Big Red Dealership schemes unravel in court

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On November 19, a federal jury convicted former Big Red Dealership executives Bobby Chris Mayes, Charles Gooch and Courtney Wells on multiple counts of wire fraud, conspiracy, issuing fake titles and usurpation identity for using falsified deposits and non-existent exchanges. to get lenders to approve auto loans, according to court documents. (Photo by Colin Lloyd via Unsplash)

Bad credit, no credit – come to Big Red Dealerships in Norman and they’ll get you approved, the dealer’s radio commercials proclaimed, claiming the dealership had relationships with the most forgiving lenders. But in fact, dealership executives had devised a number of schemes to trick lenders into approving loans with falsified down payments and non-existent exchanges.

On November 19, a federal jury convicted Bobby Chris Mayes, former chief executive officer; Charles Gooch, former vice president and chief compliance officer; and Courtney Wells, former Big Red Dealerships comptroller, with multiple counts of wire fraud, conspiracy, issuing fake titles and aggravated identity theft, said Robert J. Troester, Acting U.S. Attorney for the Western District of Oklahoma.

Mayes, Gooch, and Wells all co-owned the Big Red dealerships, which included Big Red Sports / Imports, Big Red Kia, Norman Yamaha, Norman Mitsubishi, and Mayes Kia. Executives also had a stake in Trident Warranty Advisors, and Gooch was the sole owner, chairman and CEO of Norman Pawn & Gun, with Wells managing the pawnshop’s accounting system.

Court documents show that between 2012 and 2019, the three fraudulently obtained millions of dollars in auto loans from lenders by presenting false information showing that customers made a substantial down payment or traded in a valuable vehicle.

From 2012 to 2014, dealership staff were instructed to label cash down payments as “King Cash” on documents submitted to lenders, which falsely represented that the customer had made the full down payment while ‘in fact he had provided a smaller down payment or not at all. Customers were coached “to repeat the lie that they made the down payment as directed” if contacted by the lender, court records show.

At the end of 2014, Mayes asked employees to “no longer offer ‘special financing’ with King Cash.” A few months later, in February 2015, Norman Pawn & Gun was born.

Dealership managers and salespeople were told that customers who did not have money for a down payment could instead pledge items with Norman Pawn & Gun. Gooch, the manager or the seller usually wrote an appraisal value of the items that was the amount needed to meet the lender’s cash deposit requirement, prosecutors alleged.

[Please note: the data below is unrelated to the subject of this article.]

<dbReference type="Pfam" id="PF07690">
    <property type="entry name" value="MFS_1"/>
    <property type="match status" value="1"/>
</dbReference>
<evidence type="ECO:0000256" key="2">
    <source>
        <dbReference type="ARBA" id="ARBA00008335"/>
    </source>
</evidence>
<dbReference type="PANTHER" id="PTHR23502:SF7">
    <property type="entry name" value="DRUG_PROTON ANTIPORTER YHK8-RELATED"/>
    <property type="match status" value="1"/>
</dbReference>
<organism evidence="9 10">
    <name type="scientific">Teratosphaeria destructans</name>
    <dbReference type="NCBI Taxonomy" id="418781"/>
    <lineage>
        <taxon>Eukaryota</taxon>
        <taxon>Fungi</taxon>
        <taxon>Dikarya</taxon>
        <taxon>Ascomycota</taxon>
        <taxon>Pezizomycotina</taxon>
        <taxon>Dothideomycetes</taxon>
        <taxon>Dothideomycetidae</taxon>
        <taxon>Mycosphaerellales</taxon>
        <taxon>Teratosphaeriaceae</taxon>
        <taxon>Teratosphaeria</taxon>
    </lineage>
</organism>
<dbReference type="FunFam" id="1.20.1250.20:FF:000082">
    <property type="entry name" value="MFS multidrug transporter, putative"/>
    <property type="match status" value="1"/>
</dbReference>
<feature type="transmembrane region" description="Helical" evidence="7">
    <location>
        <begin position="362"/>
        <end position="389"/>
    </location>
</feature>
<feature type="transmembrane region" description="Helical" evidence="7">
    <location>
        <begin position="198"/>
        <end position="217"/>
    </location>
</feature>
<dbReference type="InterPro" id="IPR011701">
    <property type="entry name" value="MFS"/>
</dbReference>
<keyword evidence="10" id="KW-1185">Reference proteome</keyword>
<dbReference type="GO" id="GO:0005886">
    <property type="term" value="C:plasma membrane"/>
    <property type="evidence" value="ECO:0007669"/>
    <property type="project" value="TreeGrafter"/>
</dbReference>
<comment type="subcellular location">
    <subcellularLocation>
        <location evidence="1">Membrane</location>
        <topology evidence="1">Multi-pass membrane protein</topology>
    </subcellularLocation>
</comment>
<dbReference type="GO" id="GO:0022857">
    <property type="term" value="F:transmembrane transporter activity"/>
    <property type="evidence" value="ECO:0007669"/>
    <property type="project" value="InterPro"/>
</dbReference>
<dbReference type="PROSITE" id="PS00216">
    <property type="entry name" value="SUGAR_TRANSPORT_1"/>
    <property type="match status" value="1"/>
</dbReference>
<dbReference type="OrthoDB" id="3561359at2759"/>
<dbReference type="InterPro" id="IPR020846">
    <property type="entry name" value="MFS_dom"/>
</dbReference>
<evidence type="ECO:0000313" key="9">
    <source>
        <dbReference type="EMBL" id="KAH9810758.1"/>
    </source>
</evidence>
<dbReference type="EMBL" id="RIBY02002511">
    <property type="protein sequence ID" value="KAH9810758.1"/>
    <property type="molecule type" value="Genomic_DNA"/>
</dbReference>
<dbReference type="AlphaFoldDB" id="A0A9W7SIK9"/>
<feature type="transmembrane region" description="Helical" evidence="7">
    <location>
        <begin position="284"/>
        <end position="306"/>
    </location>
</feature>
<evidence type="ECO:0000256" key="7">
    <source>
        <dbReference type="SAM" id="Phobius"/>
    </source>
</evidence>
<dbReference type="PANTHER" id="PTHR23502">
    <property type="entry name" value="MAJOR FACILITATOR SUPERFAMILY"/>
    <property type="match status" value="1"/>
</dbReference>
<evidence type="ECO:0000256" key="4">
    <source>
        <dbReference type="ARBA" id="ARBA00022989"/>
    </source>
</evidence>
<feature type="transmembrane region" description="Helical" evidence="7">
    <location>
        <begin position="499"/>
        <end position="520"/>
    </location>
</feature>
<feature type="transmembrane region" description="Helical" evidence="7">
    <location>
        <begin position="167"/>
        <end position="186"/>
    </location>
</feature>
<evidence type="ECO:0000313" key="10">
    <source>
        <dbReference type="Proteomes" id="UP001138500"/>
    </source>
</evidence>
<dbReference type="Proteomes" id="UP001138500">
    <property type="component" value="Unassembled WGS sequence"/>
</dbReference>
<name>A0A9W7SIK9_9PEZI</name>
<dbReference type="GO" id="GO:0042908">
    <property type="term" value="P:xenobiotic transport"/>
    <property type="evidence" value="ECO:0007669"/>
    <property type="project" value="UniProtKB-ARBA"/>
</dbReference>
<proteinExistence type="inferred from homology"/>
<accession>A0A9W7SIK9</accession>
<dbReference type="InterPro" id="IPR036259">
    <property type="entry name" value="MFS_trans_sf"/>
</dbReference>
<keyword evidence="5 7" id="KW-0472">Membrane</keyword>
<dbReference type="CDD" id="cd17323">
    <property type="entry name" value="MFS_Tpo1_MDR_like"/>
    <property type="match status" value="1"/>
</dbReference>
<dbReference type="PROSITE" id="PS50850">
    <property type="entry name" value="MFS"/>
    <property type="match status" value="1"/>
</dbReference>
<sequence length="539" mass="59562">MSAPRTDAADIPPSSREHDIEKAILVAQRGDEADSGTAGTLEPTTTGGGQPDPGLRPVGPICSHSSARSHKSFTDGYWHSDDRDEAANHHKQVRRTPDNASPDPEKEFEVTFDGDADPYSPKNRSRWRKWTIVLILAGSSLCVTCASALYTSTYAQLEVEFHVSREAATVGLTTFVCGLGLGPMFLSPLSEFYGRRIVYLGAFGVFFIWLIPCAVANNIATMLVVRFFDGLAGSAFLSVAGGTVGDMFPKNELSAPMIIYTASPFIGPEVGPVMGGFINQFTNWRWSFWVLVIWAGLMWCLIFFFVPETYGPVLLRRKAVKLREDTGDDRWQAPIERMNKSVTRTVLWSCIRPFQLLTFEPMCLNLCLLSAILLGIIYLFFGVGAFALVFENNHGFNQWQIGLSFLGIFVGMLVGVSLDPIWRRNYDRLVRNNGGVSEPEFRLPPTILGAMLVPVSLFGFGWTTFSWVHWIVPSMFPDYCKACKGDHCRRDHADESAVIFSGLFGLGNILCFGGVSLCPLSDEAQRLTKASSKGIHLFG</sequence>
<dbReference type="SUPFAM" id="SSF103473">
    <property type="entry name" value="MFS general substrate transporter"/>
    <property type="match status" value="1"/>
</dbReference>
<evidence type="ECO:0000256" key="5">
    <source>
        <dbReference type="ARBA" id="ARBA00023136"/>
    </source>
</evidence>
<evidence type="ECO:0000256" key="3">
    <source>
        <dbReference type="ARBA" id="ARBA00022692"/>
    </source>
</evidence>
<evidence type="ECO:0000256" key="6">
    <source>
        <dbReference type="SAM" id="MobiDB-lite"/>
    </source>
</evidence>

Once the loan was secured, Gooch generated a check from Norman Pawn & Gun to the car buyer for the amount on the pawnshop, then forged the customer’s signature on the back of the check to endorse it to the dealership.

The pawnshop was never open for business and never had employees, according to court records, but for at least 519 clients a down payment was allegedly based on a pawned item provided to Norman Pawn & Gun.

Dealer executives paid about $ 30,000 in cash to bribe a loan officer at a local financial institution to approve loans to clients of Big Red Dealerships, court records show.

“Customers have been told they can trade in any vehicle, whether or not it is operational and whether or not it belongs to the customer,” court records say. “All the Big Red dealership needed was a vehicle identification number. “

Dealership employees would document that the vehicle had been traded in and place a value on it, “often far greater than any legitimate value and again not coincidentally in the exact amount required by the lender as a down payment or trade-in,” the records show. court. . Dealer employees would also prepare a corresponding invoice – which was not provided to lenders – showing that the customer had repurchased the vehicle for $ 1.

On at least 542 occasions, the vehicle was never supplied to Big Red dealers and a separate transaction was documented in which the trade-in vehicle was sold back to the customer for a dollar, court records show.

The jury found the three accused guilty of conspiring to commit wire fraud. Mayes and Gooch were convicted of 12 counts of wire fraud based on false information sent to lenders for 12 specific clients, and Wells was convicted of six of these counts of wire fraud. For each conviction, each accused faces up to 20 years in prison and a fine of $ 250,000.

The jury found the three defendants guilty of six counts of counterfeiting securities based on Norman Pawn & Gun checks forged by Big Red Dealership employees. For each count, each accused faces up to 10 years in prison and a fine of $ 250,000.

The jury convicted the three defendants of six counts of aggravated identity theft for using the signatures of six clients without legal authorization. Each count carries a mandatory jail term of two years consecutive to any other jail term and a fine of $ 250,000.

Sentencing will take place in approximately 90 days.

This case is the result of an investigation by the FBI field office in Oklahoma City.

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